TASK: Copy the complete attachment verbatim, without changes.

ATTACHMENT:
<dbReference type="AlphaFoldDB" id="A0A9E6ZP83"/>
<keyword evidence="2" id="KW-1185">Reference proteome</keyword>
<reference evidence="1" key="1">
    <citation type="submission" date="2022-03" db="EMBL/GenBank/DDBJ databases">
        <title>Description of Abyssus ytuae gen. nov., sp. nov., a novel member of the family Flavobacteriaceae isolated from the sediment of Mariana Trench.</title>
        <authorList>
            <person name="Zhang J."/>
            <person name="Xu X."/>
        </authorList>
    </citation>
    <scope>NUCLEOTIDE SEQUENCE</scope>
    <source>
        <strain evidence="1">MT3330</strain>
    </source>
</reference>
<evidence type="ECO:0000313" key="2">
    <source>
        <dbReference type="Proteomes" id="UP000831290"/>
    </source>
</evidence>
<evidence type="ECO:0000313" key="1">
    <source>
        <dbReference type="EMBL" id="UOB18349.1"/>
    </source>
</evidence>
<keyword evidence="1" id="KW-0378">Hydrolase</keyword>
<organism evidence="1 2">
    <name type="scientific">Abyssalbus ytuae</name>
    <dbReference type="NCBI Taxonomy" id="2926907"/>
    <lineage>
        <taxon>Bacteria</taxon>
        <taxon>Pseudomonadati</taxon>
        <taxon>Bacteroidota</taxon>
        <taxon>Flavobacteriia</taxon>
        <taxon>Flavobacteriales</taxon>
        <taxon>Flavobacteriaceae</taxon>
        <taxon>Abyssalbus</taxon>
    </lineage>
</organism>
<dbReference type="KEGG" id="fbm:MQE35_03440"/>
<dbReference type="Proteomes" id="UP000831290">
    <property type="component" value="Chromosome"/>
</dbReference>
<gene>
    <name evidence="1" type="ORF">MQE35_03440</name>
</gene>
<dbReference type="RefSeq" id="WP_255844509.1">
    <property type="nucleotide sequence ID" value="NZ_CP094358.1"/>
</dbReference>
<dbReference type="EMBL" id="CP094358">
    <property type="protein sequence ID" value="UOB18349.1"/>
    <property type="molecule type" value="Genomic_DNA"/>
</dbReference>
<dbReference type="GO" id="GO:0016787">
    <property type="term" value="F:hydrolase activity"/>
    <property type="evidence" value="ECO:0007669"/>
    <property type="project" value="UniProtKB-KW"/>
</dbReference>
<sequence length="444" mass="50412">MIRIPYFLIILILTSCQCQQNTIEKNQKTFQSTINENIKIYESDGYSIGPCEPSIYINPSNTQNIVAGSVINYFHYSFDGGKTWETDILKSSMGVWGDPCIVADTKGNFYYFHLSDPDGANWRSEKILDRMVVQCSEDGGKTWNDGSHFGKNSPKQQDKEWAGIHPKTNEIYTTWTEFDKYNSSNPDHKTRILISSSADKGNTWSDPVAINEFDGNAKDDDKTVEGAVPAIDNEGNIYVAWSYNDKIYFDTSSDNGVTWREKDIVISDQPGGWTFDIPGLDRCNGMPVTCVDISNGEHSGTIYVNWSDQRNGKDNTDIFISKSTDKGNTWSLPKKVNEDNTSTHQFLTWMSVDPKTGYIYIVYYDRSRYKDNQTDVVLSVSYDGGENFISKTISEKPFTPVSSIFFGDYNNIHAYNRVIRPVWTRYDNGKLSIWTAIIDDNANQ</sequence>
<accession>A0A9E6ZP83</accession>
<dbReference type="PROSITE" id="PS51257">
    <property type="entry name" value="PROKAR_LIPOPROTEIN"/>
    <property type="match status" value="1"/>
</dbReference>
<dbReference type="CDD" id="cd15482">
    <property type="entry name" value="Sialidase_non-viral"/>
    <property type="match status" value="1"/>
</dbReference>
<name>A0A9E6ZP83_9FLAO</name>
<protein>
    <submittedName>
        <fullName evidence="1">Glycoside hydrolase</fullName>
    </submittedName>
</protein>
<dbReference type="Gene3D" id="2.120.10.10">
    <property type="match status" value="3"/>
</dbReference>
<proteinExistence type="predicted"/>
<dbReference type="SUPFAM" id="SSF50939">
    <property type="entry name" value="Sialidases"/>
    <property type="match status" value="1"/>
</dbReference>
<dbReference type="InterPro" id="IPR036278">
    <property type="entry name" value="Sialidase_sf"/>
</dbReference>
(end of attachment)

<dbReference type="AlphaFoldDB" id="A0A9E6ZP83"/>
<keyword evidence="2" id="KW-1185">Reference proteome</keyword>
<reference evidence="1" key="1">
    <citation type="submission" date="2022-03" db="EMBL/GenBank/DDBJ databases">
        <title>Description of Abyssus ytuae gen. nov., sp. nov., a novel member of the family Flavobacteriaceae isolated from the sediment of Mariana Trench.</title>
        <authorList>
            <person name="Zhang J."/>
            <person name="Xu X."/>
        </authorList>
    </citation>
    <scope>NUCLEOTIDE SEQUENCE</scope>
    <source>
        <strain evidence="1">MT3330</strain>
    </source>
</reference>
<evidence type="ECO:0000313" key="2">
    <source>
        <dbReference type="Proteomes" id="UP000831290"/>
    </source>
</evidence>
<evidence type="ECO:0000313" key="1">
    <source>
        <dbReference type="EMBL" id="UOB18349.1"/>
    </source>
</evidence>
<keyword evidence="1" id="KW-0378">Hydrolase</keyword>
<organism evidence="1 2">
    <name type="scientific">Abyssalbus ytuae</name>
    <dbReference type="NCBI Taxonomy" id="2926907"/>
    <lineage>
        <taxon>Bacteria</taxon>
        <taxon>Pseudomonadati</taxon>
        <taxon>Bacteroidota</taxon>
        <taxon>Flavobacteriia</taxon>
        <taxon>Flavobacteriales</taxon>
        <taxon>Flavobacteriaceae</taxon>
        <taxon>Abyssalbus</taxon>
    </lineage>
</organism>
<dbReference type="KEGG" id="fbm:MQE35_03440"/>
<dbReference type="Proteomes" id="UP000831290">
    <property type="component" value="Chromosome"/>
</dbReference>
<gene>
    <name evidence="1" type="ORF">MQE35_03440</name>
</gene>
<dbReference type="RefSeq" id="WP_255844509.1">
    <property type="nucleotide sequence ID" value="NZ_CP094358.1"/>
</dbReference>
<dbReference type="EMBL" id="CP094358">
    <property type="protein sequence ID" value="UOB18349.1"/>
    <property type="molecule type" value="Genomic_DNA"/>
</dbReference>
<dbReference type="GO" id="GO:0016787">
    <property type="term" value="F:hydrolase activity"/>
    <property type="evidence" value="ECO:0007669"/>
    <property type="project" value="UniProtKB-KW"/>
</dbReference>
<sequence length="444" mass="50412">MIRIPYFLIILILTSCQCQQNTIEKNQKTFQSTINENIKIYESDGYSIGPCEPSIYINPSNTQNIVAGSVINYFHYSFDGGKTWETDILKSSMGVWGDPCIVADTKGNFYYFHLSDPDGANWRSEKILDRMVVQCSEDGGKTWNDGSHFGKNSPKQQDKEWAGIHPKTNEIYTTWTEFDKYNSSNPDHKTRILISSSADKGNTWSDPVAINEFDGNAKDDDKTVEGAVPAIDNEGNIYVAWSYNDKIYFDTSSDNGVTWREKDIVISDQPGGWTFDIPGLDRCNGMPVTCVDISNGEHSGTIYVNWSDQRNGKDNTDIFISKSTDKGNTWSLPKKVNEDNTSTHQFLTWMSVDPKTGYIYIVYYDRSRYKDNQTDVVLSVSYDGGENFISKTISEKPFTPVSSIFFGDYNNIHAYNRVIRPVWTRYDNGKLSIWTAIIDDNANQ</sequence>
<accession>A0A9E6ZP83</accession>
<dbReference type="PROSITE" id="PS51257">
    <property type="entry name" value="PROKAR_LIPOPROTEIN"/>
    <property type="match status" value="1"/>
</dbReference>
<dbReference type="CDD" id="cd15482">
    <property type="entry name" value="Sialidase_non-viral"/>
    <property type="match status" value="1"/>
</dbReference>
<name>A0A9E6ZP83_9FLAO</name>
<protein>
    <submittedName>
        <fullName evidence="1">Glycoside hydrolase</fullName>
    </submittedName>
</protein>
<dbReference type="Gene3D" id="2.120.10.10">
    <property type="match status" value="3"/>
</dbReference>
<proteinExistence type="predicted"/>
<dbReference type="SUPFAM" id="SSF50939">
    <property type="entry name" value="Sialidases"/>
    <property type="match status" value="1"/>
</dbReference>
<dbReference type="InterPro" id="IPR036278">
    <property type="entry name" value="Sialidase_sf"/>
</dbReference>